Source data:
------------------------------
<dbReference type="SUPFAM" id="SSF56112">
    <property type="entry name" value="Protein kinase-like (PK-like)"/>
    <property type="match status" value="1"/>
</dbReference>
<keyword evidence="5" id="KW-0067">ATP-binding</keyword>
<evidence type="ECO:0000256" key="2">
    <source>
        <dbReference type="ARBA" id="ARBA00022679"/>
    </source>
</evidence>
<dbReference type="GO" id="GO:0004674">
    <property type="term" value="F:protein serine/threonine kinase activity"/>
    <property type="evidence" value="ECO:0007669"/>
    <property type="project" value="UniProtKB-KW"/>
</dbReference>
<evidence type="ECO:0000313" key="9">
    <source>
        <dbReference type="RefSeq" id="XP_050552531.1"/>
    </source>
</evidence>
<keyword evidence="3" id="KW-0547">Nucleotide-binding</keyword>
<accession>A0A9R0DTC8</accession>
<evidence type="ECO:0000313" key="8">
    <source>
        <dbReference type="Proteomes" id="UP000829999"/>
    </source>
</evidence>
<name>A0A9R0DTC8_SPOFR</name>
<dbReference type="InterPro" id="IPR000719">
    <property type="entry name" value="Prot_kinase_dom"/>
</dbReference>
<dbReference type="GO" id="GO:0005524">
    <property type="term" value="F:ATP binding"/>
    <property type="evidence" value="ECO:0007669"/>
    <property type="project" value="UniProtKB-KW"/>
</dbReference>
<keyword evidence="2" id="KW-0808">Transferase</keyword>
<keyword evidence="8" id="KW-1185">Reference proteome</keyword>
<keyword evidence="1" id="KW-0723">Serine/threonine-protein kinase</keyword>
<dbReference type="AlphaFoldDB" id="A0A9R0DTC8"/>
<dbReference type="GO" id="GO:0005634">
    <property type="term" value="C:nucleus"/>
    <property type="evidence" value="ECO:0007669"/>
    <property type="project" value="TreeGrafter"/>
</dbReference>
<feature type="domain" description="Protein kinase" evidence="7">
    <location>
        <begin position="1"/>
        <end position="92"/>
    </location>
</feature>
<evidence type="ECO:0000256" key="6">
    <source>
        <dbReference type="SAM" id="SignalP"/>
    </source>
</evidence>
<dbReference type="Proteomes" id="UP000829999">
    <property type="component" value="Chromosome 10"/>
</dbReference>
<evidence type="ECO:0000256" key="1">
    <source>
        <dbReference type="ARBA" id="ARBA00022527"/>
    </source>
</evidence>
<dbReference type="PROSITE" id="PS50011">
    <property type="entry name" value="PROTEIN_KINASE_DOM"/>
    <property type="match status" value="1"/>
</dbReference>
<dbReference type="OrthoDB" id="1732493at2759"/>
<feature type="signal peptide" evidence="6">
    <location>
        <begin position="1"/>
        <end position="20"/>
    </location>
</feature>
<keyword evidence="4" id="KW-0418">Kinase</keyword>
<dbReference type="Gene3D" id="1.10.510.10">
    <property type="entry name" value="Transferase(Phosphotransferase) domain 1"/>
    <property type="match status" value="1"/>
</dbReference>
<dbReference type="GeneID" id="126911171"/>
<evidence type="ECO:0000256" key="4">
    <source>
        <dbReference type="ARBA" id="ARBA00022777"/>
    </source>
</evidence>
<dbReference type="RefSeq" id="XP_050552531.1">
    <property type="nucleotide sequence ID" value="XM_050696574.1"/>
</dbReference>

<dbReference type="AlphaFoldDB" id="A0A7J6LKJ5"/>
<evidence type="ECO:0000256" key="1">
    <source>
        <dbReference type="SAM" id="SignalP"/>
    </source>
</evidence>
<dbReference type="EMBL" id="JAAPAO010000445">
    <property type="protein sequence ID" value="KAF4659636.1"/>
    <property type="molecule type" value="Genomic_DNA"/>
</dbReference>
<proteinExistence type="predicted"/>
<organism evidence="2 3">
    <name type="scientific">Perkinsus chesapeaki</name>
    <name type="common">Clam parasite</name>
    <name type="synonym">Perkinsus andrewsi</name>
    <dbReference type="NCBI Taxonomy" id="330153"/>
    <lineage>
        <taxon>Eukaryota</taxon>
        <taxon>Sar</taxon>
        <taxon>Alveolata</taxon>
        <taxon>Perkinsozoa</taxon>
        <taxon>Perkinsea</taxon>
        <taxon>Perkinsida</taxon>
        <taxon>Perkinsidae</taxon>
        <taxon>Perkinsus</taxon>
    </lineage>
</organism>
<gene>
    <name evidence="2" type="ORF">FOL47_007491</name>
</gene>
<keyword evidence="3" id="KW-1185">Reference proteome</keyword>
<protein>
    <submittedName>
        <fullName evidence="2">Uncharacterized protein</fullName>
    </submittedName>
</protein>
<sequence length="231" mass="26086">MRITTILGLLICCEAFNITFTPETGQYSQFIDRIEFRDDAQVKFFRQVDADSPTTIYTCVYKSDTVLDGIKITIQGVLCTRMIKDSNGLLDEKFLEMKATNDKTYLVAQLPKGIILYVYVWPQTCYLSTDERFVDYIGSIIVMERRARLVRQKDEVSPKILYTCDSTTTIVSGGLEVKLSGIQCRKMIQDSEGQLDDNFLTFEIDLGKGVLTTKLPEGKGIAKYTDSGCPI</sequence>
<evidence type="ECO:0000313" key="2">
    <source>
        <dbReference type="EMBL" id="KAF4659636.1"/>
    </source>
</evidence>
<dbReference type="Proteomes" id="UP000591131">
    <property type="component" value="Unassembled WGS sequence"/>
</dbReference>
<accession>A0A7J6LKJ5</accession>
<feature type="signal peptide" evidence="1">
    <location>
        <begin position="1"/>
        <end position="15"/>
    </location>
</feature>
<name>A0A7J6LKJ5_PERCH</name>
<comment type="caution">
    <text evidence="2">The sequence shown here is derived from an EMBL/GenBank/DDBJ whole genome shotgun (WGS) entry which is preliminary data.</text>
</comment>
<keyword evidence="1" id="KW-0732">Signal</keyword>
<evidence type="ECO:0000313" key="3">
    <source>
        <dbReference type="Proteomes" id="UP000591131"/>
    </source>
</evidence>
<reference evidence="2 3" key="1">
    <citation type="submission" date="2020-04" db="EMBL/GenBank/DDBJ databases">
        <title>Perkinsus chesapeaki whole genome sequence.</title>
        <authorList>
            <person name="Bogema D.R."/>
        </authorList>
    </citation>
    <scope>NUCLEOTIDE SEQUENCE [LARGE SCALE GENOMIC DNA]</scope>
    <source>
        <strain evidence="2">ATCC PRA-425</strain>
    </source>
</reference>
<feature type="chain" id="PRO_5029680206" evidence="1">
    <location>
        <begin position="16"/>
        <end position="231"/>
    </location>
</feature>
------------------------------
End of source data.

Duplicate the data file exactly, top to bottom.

<dbReference type="SUPFAM" id="SSF56112">
    <property type="entry name" value="Protein kinase-like (PK-like)"/>
    <property type="match status" value="1"/>
</dbReference>
<keyword evidence="5" id="KW-0067">ATP-binding</keyword>
<evidence type="ECO:0000256" key="2">
    <source>
        <dbReference type="ARBA" id="ARBA00022679"/>
    </source>
</evidence>
<dbReference type="GO" id="GO:0004674">
    <property type="term" value="F:protein serine/threonine kinase activity"/>
    <property type="evidence" value="ECO:0007669"/>
    <property type="project" value="UniProtKB-KW"/>
</dbReference>
<evidence type="ECO:0000313" key="9">
    <source>
        <dbReference type="RefSeq" id="XP_050552531.1"/>
    </source>
</evidence>
<keyword evidence="3" id="KW-0547">Nucleotide-binding</keyword>
<accession>A0A9R0DTC8</accession>
<evidence type="ECO:0000313" key="8">
    <source>
        <dbReference type="Proteomes" id="UP000829999"/>
    </source>
</evidence>
<name>A0A9R0DTC8_SPOFR</name>
<dbReference type="InterPro" id="IPR000719">
    <property type="entry name" value="Prot_kinase_dom"/>
</dbReference>
<dbReference type="GO" id="GO:0005524">
    <property type="term" value="F:ATP binding"/>
    <property type="evidence" value="ECO:0007669"/>
    <property type="project" value="UniProtKB-KW"/>
</dbReference>
<keyword evidence="2" id="KW-0808">Transferase</keyword>
<keyword evidence="8" id="KW-1185">Reference proteome</keyword>
<keyword evidence="1" id="KW-0723">Serine/threonine-protein kinase</keyword>
<dbReference type="AlphaFoldDB" id="A0A9R0DTC8"/>
<dbReference type="GO" id="GO:0005634">
    <property type="term" value="C:nucleus"/>
    <property type="evidence" value="ECO:0007669"/>
    <property type="project" value="TreeGrafter"/>
</dbReference>
<feature type="domain" description="Protein kinase" evidence="7">
    <location>
        <begin position="1"/>
        <end position="92"/>
    </location>
</feature>
<evidence type="ECO:0000256" key="6">
    <source>
        <dbReference type="SAM" id="SignalP"/>
    </source>
</evidence>
<dbReference type="Proteomes" id="UP000829999">
    <property type="component" value="Chromosome 10"/>
</dbReference>
<evidence type="ECO:0000256" key="1">
    <source>
        <dbReference type="ARBA" id="ARBA00022527"/>
    </source>
</evidence>
<dbReference type="PROSITE" id="PS50011">
    <property type="entry name" value="PROTEIN_KINASE_DOM"/>
    <property type="match status" value="1"/>
</dbReference>
<dbReference type="OrthoDB" id="1732493at2759"/>
<feature type="signal peptide" evidence="6">
    <location>
        <begin position="1"/>
        <end position="20"/>
    </location>
</feature>
<keyword evidence="4" id="KW-0418">Kinase</keyword>
<dbReference type="Gene3D" id="1.10.510.10">
    <property type="entry name" value="Transferase(Phosphotransferase) domain 1"/>
    <property type="match status" value="1"/>
</dbReference>
<dbReference type="GeneID" id="126911171"/>
<evidence type="ECO:0000256" key="4">
    <source>
        <dbReference type="ARBA" id="ARBA00022777"/>
    </source>
</evidence>
<dbReference type="RefSeq" id="XP_050552531.1">
    <property type="nucleotide sequence ID" value="XM_050696574.1"/>
</dbReference>

<dbReference type="AlphaFoldDB" id="A0A7J6LKJ5"/>
<evidence type="ECO:0000256" key="1">
    <source>
        <dbReference type="SAM" id="SignalP"/>
    </source>
</evidence>
<dbReference type="EMBL" id="JAAPAO010000445">
    <property type="protein sequence ID" value="KAF4659636.1"/>
    <property type="molecule type" value="Genomic_DNA"/>
</dbReference>
<proteinExistence type="predicted"/>
<organism evidence="2 3">
    <name type="scientific">Perkinsus chesapeaki</name>
    <name type="common">Clam parasite</name>
    <name type="synonym">Perkinsus andrewsi</name>
    <dbReference type="NCBI Taxonomy" id="330153"/>
    <lineage>
        <taxon>Eukaryota</taxon>
        <taxon>Sar</taxon>
        <taxon>Alveolata</taxon>
        <taxon>Perkinsozoa</taxon>
        <taxon>Perkinsea</taxon>
        <taxon>Perkinsida</taxon>
        <taxon>Perkinsidae</taxon>
        <taxon>Perkinsus</taxon>
    </lineage>
</organism>
<gene>
    <name evidence="2" type="ORF">FOL47_007491</name>
</gene>
<keyword evidence="3" id="KW-1185">Reference proteome</keyword>
<protein>
    <submittedName>
        <fullName evidence="2">Uncharacterized protein</fullName>
    </submittedName>
</protein>
<sequence length="231" mass="26086">MRITTILGLLICCEAFNITFTPETGQYSQFIDRIEFRDDAQVKFFRQVDADSPTTIYTCVYKSDTVLDGIKITIQGVLCTRMIKDSNGLLDEKFLEMKATNDKTYLVAQLPKGIILYVYVWPQTCYLSTDERFVDYIGSIIVMERRARLVRQKDEVSPKILYTCDSTTTIVSGGLEVKLSGIQCRKMIQDSEGQLDDNFLTFEIDLGKGVLTTKLPEGKGIAKYTDSGCPI</sequence>
<evidence type="ECO:0000313" key="2">
    <source>
        <dbReference type="EMBL" id="KAF4659636.1"/>
    </source>
</evidence>
<dbReference type="Proteomes" id="UP000591131">
    <property type="component" value="Unassembled WGS sequence"/>
</dbReference>
<accession>A0A7J6LKJ5</accession>
<feature type="signal peptide" evidence="1">
    <location>
        <begin position="1"/>
        <end position="15"/>
    </location>
</feature>
<name>A0A7J6LKJ5_PERCH</name>
<comment type="caution">
    <text evidence="2">The sequence shown here is derived from an EMBL/GenBank/DDBJ whole genome shotgun (WGS) entry which is preliminary data.</text>
</comment>
<keyword evidence="1" id="KW-0732">Signal</keyword>
<evidence type="ECO:0000313" key="3">
    <source>
        <dbReference type="Proteomes" id="UP000591131"/>
    </source>
</evidence>
<reference evidence="2 3" key="1">
    <citation type="submission" date="2020-04" db="EMBL/GenBank/DDBJ databases">
        <title>Perkinsus chesapeaki whole genome sequence.</title>
        <authorList>
            <person name="Bogema D.R."/>
        </authorList>
    </citation>
    <scope>NUCLEOTIDE SEQUENCE [LARGE SCALE GENOMIC DNA]</scope>
    <source>
        <strain evidence="2">ATCC PRA-425</strain>
    </source>
</reference>
<feature type="chain" id="PRO_5029680206" evidence="1">
    <location>
        <begin position="16"/>
        <end position="231"/>
    </location>
</feature>